#H_2(g) + Cl_2(g) -> 2HCl(g)+#. If 2 mol of hydrogen gas are mixed with 4 mol of chlorine gas, how many moles of hydrogen chloride will be produced?

1 Answer
Mar 30, 2017

Answer:

4 moles of HCl are produced

Explanation:

The ratio at which the compounds react with each other are displayed in a chemical reaction as the numbers in front of the compounds. For example in this reaction:

1 #H_2# molecule reacts with 1 #Cl_2# molecule
Forming
2 #HCl# molecules.

In chemistry moles are used as a handy number of a certain amount of stuff. You can compare this to a dozen eggs, which is always 12. In the same way 1 mol is the number #6.022*10^(23)#. This number tells us how many particles there are. So in 1 mol there are #6.022*10^(23)# particles. This number is also referred to as the constant of Avogadro.

In the question the amount of moles for #H_2# and for #Cl_2# are given. We have to calculate how much #HCl# is produced with both these values. Therefore 2 calculations needs to be done.

Because moles just tells us something about the amount of particles we can use the ratio of the reaction to calculate how many #HCl# will be produced.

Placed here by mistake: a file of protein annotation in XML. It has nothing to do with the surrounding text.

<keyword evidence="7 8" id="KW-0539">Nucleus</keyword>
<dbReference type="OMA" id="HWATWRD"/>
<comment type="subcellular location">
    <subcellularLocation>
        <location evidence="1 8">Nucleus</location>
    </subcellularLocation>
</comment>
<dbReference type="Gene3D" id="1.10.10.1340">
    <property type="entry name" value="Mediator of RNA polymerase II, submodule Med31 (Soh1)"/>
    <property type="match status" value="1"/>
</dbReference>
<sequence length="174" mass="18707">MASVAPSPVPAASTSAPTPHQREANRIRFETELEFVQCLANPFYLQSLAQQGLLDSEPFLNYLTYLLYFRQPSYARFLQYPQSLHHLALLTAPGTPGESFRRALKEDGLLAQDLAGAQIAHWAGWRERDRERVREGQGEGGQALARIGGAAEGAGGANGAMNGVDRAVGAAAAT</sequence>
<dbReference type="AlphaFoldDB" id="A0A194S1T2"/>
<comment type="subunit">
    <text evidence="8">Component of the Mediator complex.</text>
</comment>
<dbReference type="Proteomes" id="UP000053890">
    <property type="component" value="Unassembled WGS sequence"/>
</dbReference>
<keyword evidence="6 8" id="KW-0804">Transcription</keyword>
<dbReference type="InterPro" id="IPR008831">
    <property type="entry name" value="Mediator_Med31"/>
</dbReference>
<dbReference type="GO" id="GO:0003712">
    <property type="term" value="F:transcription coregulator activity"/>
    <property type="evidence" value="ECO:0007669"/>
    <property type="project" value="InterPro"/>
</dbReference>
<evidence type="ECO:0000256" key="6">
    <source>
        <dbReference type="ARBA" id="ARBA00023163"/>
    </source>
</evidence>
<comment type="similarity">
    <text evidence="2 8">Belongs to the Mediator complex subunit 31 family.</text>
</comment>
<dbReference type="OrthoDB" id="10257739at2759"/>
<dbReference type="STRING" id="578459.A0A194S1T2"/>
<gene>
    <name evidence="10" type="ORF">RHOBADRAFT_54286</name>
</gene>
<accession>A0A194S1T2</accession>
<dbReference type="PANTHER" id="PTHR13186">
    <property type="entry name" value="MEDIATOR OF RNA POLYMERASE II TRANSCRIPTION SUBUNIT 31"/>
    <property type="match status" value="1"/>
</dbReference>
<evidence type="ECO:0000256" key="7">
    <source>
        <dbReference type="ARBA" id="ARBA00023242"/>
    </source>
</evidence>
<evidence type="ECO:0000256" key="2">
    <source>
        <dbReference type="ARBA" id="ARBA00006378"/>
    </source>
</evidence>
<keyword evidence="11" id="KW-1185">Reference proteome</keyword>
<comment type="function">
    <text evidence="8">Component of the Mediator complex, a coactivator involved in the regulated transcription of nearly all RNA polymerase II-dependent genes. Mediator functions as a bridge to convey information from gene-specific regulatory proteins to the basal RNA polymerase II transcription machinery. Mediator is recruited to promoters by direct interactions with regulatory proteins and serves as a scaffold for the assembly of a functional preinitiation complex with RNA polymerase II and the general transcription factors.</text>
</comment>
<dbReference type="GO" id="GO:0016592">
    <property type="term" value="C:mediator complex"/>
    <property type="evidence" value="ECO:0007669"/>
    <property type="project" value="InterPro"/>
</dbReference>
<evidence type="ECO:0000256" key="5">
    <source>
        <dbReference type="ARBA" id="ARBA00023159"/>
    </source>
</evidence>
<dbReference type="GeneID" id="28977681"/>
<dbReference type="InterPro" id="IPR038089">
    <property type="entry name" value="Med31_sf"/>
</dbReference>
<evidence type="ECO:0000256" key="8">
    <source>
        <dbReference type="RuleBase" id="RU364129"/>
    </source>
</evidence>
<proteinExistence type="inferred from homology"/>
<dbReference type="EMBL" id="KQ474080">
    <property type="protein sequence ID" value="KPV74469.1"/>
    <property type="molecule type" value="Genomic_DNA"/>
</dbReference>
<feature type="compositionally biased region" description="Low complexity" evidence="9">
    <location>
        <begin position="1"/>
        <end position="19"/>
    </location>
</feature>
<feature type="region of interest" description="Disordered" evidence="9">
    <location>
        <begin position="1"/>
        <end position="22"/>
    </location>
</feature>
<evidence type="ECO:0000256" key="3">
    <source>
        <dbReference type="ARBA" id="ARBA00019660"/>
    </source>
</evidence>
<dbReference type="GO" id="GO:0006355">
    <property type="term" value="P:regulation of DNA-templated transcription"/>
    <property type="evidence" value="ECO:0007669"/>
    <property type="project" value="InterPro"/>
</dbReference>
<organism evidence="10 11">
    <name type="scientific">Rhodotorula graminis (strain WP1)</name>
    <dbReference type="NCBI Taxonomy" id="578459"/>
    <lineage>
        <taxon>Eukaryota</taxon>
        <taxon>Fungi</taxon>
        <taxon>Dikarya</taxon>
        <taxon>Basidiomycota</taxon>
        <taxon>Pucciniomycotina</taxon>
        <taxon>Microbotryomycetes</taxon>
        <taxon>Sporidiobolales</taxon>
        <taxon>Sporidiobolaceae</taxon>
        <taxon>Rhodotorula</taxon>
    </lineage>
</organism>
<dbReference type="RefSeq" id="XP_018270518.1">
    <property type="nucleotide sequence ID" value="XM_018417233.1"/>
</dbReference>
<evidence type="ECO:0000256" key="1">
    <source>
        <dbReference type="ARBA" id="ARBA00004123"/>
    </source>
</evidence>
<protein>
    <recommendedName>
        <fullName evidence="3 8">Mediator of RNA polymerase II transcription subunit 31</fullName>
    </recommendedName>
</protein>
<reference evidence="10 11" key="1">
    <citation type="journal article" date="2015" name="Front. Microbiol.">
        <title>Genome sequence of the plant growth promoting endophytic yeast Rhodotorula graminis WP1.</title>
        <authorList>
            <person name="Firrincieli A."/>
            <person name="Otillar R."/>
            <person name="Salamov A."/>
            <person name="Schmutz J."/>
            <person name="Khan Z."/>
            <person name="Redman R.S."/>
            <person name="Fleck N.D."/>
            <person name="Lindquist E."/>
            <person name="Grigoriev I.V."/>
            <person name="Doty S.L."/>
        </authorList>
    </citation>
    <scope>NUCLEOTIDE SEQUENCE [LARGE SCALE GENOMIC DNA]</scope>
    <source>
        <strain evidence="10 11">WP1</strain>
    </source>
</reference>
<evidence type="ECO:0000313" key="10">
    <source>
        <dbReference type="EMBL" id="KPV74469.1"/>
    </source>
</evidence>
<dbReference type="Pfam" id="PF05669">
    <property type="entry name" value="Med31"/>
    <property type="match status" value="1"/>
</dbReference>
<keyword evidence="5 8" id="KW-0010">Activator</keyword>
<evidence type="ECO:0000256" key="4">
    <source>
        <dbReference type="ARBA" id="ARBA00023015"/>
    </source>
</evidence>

We start of with the 2 moles of hydrogen gas. We know the following now:
1 mole of #H_2# gives 2 moles of #HCl#
Therefore
2 moles of #H_2# gives 4 moles of #HCl#

Now this same calculation can be done for the #Cl_2#:
1 mole of #Cl_2# reacts to 2 moles of #HCl#, therefore
4 moles of #Cl_2# reacts to 8 moles of #HCl#.

Now we see we have 2 different amount of moles for #HCl# and the question now is which one should we use?
We must now look at which one of above reactions can occur? So for the 2 moles of #H_2#, we can calculate with the ratio that:
2 moles of #H_2# reacts with 2 moles of #Cl_2#.
We do have 2 moles of #Cl_2# available!

Let's see the other one
4 moles of #Cl_2# reacts with 4 moles of #H_2#
But we do not have 4 moles of #H_2#!!

Therefore we can only make 4 moles of #HCl# instead of 8 moles.

This situation can be stated as following: The #Cl_2# is abundant.